It also combines well with goldenseal and witch hazel for eye conditions…. It has been included in several herb allergy combinations with ephedra, elder and golden rod.  (1)

        EYEBRIGHT   (Euphrasia officinalis; Scrophulariaceae)

Combinations (cont.):

In catarrhal conditions, combines well with goldenrod, elder flower or goldenseal.  In allergic conditions of the eye, may be combined with ephedra.  Mixes well in eye lotions with goldenseal and distilled witch hazel.  (8)

In the event of infection, support with antibacterials such as echinacea taken internally.  Combine with goldenseal powder in capsules or with elderflower in an infusion or tincture.  Often recommended with ma huang.  (15)

Combined with goldenseal, it makes a most excellent lotion for general disorders of the eyes.  (57)

Precautions: Little documentation available.  (2)

Instillation or application of any nonsterile solution to the eye involves considerable risk of potential infection and should never be advocated or condoned.  The practice is particularly hazardous with a nonsterile, home-made lotion.  Thus ophthalmic application is definitely not recommended.  (59)

Because of the paucity of research, external application to the eyes should be cautious, and carefully free of bacteria.    (61)

Tincturing Process:  Vita Mix: Fill Eyebright to blades level in Vita Mix container. Process 75 seconds.

        6.5 gr Eyebright: 1 ml menstruum. 50% alcohol  (1a)

Applications: Eyebright has also been used as a gargle for sore throats.

Scientists have learned that the volatile oil of eyebright combines with sunlight to improve several eye conditions including cataracts and conjunctivitis.  (1)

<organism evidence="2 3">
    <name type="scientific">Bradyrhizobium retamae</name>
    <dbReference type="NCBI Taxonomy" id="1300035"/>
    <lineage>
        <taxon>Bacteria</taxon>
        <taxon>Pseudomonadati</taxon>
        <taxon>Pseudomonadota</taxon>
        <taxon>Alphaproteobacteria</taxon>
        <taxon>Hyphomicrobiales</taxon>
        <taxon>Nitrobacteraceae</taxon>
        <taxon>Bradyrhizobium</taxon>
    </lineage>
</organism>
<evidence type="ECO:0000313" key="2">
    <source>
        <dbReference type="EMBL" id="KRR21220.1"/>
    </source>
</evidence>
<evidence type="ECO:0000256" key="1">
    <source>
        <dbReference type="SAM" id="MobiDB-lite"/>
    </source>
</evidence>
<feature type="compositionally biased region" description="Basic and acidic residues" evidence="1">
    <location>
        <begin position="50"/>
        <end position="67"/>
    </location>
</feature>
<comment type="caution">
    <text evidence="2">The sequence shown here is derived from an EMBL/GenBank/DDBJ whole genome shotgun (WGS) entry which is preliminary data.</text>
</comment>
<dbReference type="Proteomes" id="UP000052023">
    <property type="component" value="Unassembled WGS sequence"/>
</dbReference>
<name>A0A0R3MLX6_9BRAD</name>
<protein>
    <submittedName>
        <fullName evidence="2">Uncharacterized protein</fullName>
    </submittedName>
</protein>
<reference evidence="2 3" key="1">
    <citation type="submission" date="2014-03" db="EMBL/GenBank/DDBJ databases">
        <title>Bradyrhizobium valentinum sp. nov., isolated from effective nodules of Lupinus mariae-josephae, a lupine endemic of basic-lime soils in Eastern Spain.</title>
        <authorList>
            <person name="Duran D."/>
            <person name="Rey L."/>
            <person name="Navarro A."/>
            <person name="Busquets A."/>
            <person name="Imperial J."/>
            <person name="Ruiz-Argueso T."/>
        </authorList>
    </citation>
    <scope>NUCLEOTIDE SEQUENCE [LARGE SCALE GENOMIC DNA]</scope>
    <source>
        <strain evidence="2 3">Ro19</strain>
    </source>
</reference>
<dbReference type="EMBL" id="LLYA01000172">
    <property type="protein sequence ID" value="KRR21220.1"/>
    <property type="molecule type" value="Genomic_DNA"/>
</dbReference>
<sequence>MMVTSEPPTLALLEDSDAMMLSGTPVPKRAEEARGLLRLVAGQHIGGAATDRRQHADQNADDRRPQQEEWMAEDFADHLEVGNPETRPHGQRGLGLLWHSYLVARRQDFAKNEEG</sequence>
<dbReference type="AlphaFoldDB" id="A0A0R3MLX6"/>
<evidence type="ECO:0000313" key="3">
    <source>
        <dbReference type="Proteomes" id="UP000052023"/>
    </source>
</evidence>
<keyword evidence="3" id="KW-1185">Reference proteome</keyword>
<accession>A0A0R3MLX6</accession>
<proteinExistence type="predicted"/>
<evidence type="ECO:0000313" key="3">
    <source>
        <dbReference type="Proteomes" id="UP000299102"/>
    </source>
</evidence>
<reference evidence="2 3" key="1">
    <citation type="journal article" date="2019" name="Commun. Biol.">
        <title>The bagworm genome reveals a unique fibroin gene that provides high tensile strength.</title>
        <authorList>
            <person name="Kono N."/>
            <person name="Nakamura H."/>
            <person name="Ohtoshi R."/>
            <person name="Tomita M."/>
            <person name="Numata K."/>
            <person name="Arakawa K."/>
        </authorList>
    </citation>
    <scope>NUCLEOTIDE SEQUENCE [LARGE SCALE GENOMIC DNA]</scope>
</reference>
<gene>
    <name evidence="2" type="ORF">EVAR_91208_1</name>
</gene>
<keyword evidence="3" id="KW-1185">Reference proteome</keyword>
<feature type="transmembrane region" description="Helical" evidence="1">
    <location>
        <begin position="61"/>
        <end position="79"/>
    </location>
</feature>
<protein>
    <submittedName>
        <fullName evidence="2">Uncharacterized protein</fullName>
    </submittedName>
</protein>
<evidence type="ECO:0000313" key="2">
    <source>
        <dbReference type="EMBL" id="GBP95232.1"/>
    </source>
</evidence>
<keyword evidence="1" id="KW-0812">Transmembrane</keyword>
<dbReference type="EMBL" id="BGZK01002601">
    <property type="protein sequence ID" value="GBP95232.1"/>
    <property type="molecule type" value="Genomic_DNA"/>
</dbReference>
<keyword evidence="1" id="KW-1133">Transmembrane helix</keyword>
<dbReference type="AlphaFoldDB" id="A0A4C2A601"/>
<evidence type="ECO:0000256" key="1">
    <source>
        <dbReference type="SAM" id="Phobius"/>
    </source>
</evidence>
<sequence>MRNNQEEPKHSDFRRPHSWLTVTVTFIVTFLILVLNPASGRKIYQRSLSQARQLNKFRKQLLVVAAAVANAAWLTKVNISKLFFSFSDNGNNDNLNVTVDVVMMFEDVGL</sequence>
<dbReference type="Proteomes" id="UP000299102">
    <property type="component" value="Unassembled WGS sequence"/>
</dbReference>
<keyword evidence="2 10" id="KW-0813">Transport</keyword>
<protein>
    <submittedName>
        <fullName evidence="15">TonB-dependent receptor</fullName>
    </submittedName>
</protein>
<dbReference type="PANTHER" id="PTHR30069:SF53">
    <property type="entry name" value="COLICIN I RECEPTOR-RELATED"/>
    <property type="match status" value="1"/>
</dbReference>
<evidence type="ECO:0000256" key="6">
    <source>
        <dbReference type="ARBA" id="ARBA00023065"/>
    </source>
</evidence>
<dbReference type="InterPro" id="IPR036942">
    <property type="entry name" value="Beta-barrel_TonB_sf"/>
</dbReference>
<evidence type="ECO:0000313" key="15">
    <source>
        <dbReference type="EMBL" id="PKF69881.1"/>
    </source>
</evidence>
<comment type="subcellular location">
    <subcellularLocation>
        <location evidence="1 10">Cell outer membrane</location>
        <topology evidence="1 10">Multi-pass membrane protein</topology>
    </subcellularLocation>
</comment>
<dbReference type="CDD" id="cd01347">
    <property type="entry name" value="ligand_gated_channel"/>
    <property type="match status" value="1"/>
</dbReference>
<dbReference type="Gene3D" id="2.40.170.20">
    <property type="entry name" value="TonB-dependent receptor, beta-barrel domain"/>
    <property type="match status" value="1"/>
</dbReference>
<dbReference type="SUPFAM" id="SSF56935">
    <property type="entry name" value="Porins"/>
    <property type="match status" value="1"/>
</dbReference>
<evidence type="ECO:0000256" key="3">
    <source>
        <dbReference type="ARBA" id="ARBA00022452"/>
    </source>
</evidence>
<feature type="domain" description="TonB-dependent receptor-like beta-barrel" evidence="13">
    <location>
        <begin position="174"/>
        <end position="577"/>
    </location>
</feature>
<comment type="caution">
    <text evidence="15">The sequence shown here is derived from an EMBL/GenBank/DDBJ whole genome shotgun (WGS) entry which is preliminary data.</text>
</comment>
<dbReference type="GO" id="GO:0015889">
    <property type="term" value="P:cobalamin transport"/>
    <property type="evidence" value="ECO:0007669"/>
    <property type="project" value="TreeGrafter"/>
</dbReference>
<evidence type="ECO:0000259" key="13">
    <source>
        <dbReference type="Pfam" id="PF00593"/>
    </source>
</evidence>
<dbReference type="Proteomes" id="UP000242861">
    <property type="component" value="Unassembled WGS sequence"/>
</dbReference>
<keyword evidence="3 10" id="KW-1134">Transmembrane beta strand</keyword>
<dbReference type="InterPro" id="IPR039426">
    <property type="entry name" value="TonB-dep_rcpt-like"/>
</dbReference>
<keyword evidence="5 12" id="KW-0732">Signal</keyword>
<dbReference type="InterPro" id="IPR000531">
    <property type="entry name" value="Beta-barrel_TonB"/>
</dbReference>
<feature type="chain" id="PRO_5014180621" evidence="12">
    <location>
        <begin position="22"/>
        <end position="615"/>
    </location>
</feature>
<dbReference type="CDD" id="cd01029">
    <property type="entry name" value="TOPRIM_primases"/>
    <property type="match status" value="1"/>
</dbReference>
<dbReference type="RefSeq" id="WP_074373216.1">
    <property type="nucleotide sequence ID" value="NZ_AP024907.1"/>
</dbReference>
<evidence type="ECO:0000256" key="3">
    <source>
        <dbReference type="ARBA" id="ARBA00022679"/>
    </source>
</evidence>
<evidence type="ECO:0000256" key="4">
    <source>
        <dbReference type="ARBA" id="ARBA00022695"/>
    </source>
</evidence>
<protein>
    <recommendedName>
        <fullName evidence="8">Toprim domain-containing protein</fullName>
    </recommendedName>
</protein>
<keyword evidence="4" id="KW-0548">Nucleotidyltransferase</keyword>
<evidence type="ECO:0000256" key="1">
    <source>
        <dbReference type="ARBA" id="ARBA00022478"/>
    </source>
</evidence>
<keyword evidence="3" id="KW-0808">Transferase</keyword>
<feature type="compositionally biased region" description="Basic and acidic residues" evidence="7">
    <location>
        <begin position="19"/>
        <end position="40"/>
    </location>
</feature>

Used externally in lotions, poultices, and eye-baths, for eye complaints associated with disorders and inflammation of the blood vessels, eyelids and conjunctiva, and as a preventive measure against mucus and catarrh of the eyes.  But since efficacy of claimed uses is undocumented, and external eye application is not absolutely hygienic, therapeutic use cannot be recommended.

Tea:  2-3 g finely cut herb steeped in boiling water;  strain after 5-10 min.

Decoction:  used 3-4 x daily for eye rinses.  (2)

Infusion:  pour a cup boiling water onto 1 tsp dried herb, infuse for 5-10 min.  Drink 3 x daily.

Compress:  1 tsp dried herb in 1 pt water and boil 10 min, let cool slightly;  moisten a compress in the lukewarm liquid, wring out slightly and place over eyes.  Leave compress in place 15 min.  Repeat several times daily.  Tincture:  1-4 ml 3 x daily. (8)     Make preparations fresh each time. (13)

Infusion:  steep 5-15 min;  drink 6 oz. frequently  Tincture:  20-60 drops freq. 

             Fluid extract:  1 tsp freq.   Powder:  10 #0 capsules (60) freq. (14)

Bathe eyes with an eyecup containing water and 5 drops tincture.  (15)

Divination: g, q (48)

Dosage:   Eyebright is used internally in capsule and tincture form  (1-4 ml 3x daily). Externally it is used as an infusion in eye washes. To prepare, boil 1 tsp eyebright herb in 1 pint water for 10 minutes. Soak a cloth in this infusion and apply to eye for 15 minutes several times daily as needed. Be sure to strain carefully before using as an eyewash as impurities can irritate eye severely. (1)